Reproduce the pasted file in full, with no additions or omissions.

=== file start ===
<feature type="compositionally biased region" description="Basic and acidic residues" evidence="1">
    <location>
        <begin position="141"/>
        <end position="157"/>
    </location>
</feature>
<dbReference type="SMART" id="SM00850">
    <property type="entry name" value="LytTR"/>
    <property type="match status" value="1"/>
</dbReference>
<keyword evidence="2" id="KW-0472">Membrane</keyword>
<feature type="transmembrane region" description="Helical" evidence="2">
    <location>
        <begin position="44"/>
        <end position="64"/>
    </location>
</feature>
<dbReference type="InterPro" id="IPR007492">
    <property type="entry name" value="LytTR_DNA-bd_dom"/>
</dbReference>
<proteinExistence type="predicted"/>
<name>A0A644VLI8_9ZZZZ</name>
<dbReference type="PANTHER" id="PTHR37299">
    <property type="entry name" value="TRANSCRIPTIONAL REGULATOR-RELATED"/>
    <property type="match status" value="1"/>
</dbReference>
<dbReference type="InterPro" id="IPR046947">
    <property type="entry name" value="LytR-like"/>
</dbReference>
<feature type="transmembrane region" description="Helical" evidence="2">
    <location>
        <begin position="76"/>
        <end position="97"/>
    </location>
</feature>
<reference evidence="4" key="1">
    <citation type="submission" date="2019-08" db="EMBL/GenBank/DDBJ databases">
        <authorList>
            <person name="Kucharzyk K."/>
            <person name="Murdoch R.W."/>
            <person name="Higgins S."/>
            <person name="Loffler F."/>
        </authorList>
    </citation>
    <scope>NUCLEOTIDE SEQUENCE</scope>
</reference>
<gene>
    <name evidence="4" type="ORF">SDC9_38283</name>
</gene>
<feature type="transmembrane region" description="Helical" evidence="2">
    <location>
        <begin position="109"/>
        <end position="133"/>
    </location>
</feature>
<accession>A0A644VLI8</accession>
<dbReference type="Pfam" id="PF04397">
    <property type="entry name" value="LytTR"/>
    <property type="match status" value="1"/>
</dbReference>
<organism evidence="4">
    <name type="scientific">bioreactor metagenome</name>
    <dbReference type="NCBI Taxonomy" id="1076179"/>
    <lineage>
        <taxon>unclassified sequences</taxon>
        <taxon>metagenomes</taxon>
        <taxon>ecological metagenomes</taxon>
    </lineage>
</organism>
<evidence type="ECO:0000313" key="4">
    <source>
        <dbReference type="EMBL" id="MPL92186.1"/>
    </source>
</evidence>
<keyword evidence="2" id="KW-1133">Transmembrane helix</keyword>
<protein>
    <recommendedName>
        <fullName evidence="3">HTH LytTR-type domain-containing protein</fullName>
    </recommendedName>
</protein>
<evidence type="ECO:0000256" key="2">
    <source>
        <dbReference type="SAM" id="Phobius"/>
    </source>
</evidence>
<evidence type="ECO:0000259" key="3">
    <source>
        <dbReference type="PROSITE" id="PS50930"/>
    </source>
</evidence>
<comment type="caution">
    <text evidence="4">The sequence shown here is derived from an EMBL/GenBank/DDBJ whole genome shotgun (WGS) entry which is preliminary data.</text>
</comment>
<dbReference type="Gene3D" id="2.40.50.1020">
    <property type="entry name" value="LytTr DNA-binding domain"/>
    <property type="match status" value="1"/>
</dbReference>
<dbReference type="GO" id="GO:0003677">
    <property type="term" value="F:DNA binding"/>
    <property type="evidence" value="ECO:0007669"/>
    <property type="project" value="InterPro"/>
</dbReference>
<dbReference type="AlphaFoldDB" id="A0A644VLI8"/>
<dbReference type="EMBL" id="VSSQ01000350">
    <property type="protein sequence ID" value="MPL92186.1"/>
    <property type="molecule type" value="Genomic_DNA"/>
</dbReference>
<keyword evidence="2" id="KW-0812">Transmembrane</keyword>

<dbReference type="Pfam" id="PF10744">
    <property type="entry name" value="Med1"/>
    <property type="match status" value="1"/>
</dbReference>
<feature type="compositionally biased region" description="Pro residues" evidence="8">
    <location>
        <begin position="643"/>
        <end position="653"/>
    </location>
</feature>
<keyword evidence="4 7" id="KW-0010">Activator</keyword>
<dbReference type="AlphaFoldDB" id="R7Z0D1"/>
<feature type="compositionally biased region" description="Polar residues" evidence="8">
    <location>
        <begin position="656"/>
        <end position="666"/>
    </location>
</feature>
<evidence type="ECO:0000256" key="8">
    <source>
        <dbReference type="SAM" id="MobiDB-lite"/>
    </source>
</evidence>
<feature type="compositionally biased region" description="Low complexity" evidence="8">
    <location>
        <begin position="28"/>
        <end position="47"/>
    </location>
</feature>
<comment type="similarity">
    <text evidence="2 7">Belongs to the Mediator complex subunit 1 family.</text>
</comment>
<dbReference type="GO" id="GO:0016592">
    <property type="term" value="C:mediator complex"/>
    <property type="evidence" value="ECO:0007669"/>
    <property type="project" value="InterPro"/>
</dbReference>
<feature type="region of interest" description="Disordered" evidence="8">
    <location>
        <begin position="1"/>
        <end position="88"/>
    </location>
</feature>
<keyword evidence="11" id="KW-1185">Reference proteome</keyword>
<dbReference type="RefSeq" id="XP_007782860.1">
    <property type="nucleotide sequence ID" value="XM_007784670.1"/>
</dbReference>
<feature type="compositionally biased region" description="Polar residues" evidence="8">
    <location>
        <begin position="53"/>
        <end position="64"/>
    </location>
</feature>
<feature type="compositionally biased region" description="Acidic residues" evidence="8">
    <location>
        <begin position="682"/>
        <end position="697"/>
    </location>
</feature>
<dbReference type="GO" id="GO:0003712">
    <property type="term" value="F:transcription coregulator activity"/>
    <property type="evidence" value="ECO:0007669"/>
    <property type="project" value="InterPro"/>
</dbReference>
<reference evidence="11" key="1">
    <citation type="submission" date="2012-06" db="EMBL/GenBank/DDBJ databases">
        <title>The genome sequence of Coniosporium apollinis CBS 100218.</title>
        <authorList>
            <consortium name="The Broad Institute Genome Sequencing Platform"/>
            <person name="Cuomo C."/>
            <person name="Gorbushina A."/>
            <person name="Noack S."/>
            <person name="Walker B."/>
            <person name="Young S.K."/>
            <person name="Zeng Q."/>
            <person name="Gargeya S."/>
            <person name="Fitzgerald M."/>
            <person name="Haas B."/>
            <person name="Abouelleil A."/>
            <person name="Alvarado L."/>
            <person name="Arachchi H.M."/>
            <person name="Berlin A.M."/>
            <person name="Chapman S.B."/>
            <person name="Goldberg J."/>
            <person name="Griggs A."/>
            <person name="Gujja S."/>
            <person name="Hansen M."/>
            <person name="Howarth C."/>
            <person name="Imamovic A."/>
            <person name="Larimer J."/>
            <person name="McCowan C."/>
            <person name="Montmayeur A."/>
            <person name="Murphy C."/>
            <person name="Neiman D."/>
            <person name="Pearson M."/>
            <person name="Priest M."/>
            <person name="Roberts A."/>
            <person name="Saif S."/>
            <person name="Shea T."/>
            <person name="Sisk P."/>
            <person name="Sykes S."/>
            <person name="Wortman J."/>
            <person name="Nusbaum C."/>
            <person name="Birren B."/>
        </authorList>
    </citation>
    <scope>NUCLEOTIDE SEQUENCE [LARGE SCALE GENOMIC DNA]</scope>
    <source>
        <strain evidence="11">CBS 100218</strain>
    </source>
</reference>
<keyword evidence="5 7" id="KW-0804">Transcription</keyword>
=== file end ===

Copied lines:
<feature type="compositionally biased region" description="Basic and acidic residues" evidence="1">
    <location>
        <begin position="141"/>
        <end position="157"/>
    </location>
</feature>
<dbReference type="SMART" id="SM00850">
    <property type="entry name" value="LytTR"/>
    <property type="match status" value="1"/>
</dbReference>
<keyword evidence="2" id="KW-0472">Membrane</keyword>
<feature type="transmembrane region" description="Helical" evidence="2">
    <location>
        <begin position="44"/>
        <end position="64"/>
    </location>
</feature>
<dbReference type="InterPro" id="IPR007492">
    <property type="entry name" value="LytTR_DNA-bd_dom"/>
</dbReference>
<proteinExistence type="predicted"/>
<name>A0A644VLI8_9ZZZZ</name>
<dbReference type="PANTHER" id="PTHR37299">
    <property type="entry name" value="TRANSCRIPTIONAL REGULATOR-RELATED"/>
    <property type="match status" value="1"/>
</dbReference>
<dbReference type="InterPro" id="IPR046947">
    <property type="entry name" value="LytR-like"/>
</dbReference>
<feature type="transmembrane region" description="Helical" evidence="2">
    <location>
        <begin position="76"/>
        <end position="97"/>
    </location>
</feature>
<reference evidence="4" key="1">
    <citation type="submission" date="2019-08" db="EMBL/GenBank/DDBJ databases">
        <authorList>
            <person name="Kucharzyk K."/>
            <person name="Murdoch R.W."/>
            <person name="Higgins S."/>
            <person name="Loffler F."/>
        </authorList>
    </citation>
    <scope>NUCLEOTIDE SEQUENCE</scope>
</reference>
<gene>
    <name evidence="4" type="ORF">SDC9_38283</name>
</gene>
<feature type="transmembrane region" description="Helical" evidence="2">
    <location>
        <begin position="109"/>
        <end position="133"/>
    </location>
</feature>
<accession>A0A644VLI8</accession>
<dbReference type="Pfam" id="PF04397">
    <property type="entry name" value="LytTR"/>
    <property type="match status" value="1"/>
</dbReference>
<organism evidence="4">
    <name type="scientific">bioreactor metagenome</name>
    <dbReference type="NCBI Taxonomy" id="1076179"/>
    <lineage>
        <taxon>unclassified sequences</taxon>
        <taxon>metagenomes</taxon>
        <taxon>ecological metagenomes</taxon>
    </lineage>
</organism>
<evidence type="ECO:0000313" key="4">
    <source>
        <dbReference type="EMBL" id="MPL92186.1"/>
    </source>
</evidence>
<keyword evidence="2" id="KW-1133">Transmembrane helix</keyword>
<protein>
    <recommendedName>
        <fullName evidence="3">HTH LytTR-type domain-containing protein</fullName>
    </recommendedName>
</protein>
<evidence type="ECO:0000256" key="2">
    <source>
        <dbReference type="SAM" id="Phobius"/>
    </source>
</evidence>
<evidence type="ECO:0000259" key="3">
    <source>
        <dbReference type="PROSITE" id="PS50930"/>
    </source>
</evidence>
<comment type="caution">
    <text evidence="4">The sequence shown here is derived from an EMBL/GenBank/DDBJ whole genome shotgun (WGS) entry which is preliminary data.</text>
</comment>
<dbReference type="Gene3D" id="2.40.50.1020">
    <property type="entry name" value="LytTr DNA-binding domain"/>
    <property type="match status" value="1"/>
</dbReference>
<dbReference type="GO" id="GO:0003677">
    <property type="term" value="F:DNA binding"/>
    <property type="evidence" value="ECO:0007669"/>
    <property type="project" value="InterPro"/>
</dbReference>
<dbReference type="AlphaFoldDB" id="A0A644VLI8"/>
<dbReference type="EMBL" id="VSSQ01000350">
    <property type="protein sequence ID" value="MPL92186.1"/>
    <property type="molecule type" value="Genomic_DNA"/>
</dbReference>
<keyword evidence="2" id="KW-0812">Transmembrane</keyword>

<dbReference type="Pfam" id="PF10744">
    <property type="entry name" value="Med1"/>
    <property type="match status" value="1"/>
</dbReference>
<feature type="compositionally biased region" description="Pro residues" evidence="8">
    <location>
        <begin position="643"/>
        <end position="653"/>
    </location>
</feature>
<keyword evidence="4 7" id="KW-0010">Activator</keyword>
<dbReference type="AlphaFoldDB" id="R7Z0D1"/>
<feature type="compositionally biased region" description="Polar residues" evidence="8">
    <location>
        <begin position="656"/>
        <end position="666"/>
    </location>
</feature>
<evidence type="ECO:0000256" key="8">
    <source>
        <dbReference type="SAM" id="MobiDB-lite"/>
    </source>
</evidence>
<feature type="compositionally biased region" description="Low complexity" evidence="8">
    <location>
        <begin position="28"/>
        <end position="47"/>
    </location>
</feature>
<comment type="similarity">
    <text evidence="2 7">Belongs to the Mediator complex subunit 1 family.</text>
</comment>
<dbReference type="GO" id="GO:0016592">
    <property type="term" value="C:mediator complex"/>
    <property type="evidence" value="ECO:0007669"/>
    <property type="project" value="InterPro"/>
</dbReference>
<feature type="region of interest" description="Disordered" evidence="8">
    <location>
        <begin position="1"/>
        <end position="88"/>
    </location>
</feature>
<keyword evidence="11" id="KW-1185">Reference proteome</keyword>
<dbReference type="RefSeq" id="XP_007782860.1">
    <property type="nucleotide sequence ID" value="XM_007784670.1"/>
</dbReference>
<feature type="compositionally biased region" description="Polar residues" evidence="8">
    <location>
        <begin position="53"/>
        <end position="64"/>
    </location>
</feature>
<feature type="compositionally biased region" description="Acidic residues" evidence="8">
    <location>
        <begin position="682"/>
        <end position="697"/>
    </location>
</feature>
<dbReference type="GO" id="GO:0003712">
    <property type="term" value="F:transcription coregulator activity"/>
    <property type="evidence" value="ECO:0007669"/>
    <property type="project" value="InterPro"/>
</dbReference>
<reference evidence="11" key="1">
    <citation type="submission" date="2012-06" db="EMBL/GenBank/DDBJ databases">
        <title>The genome sequence of Coniosporium apollinis CBS 100218.</title>
        <authorList>
            <consortium name="The Broad Institute Genome Sequencing Platform"/>
            <person name="Cuomo C."/>
            <person name="Gorbushina A."/>
            <person name="Noack S."/>
            <person name="Walker B."/>
            <person name="Young S.K."/>
            <person name="Zeng Q."/>
            <person name="Gargeya S."/>
            <person name="Fitzgerald M."/>
            <person name="Haas B."/>
            <person name="Abouelleil A."/>
            <person name="Alvarado L."/>
            <person name="Arachchi H.M."/>
            <person name="Berlin A.M."/>
            <person name="Chapman S.B."/>
            <person name="Goldberg J."/>
            <person name="Griggs A."/>
            <person name="Gujja S."/>
            <person name="Hansen M."/>
            <person name="Howarth C."/>
            <person name="Imamovic A."/>
            <person name="Larimer J."/>
            <person name="McCowan C."/>
            <person name="Montmayeur A."/>
            <person name="Murphy C."/>
            <person name="Neiman D."/>
            <person name="Pearson M."/>
            <person name="Priest M."/>
            <person name="Roberts A."/>
            <person name="Saif S."/>
            <person name="Shea T."/>
            <person name="Sisk P."/>
            <person name="Sykes S."/>
            <person name="Wortman J."/>
            <person name="Nusbaum C."/>
            <person name="Birren B."/>
        </authorList>
    </citation>
    <scope>NUCLEOTIDE SEQUENCE [LARGE SCALE GENOMIC DNA]</scope>
    <source>
        <strain evidence="11">CBS 100218</strain>
    </source>
</reference>
<keyword evidence="5 7" id="KW-0804">Transcription</keyword>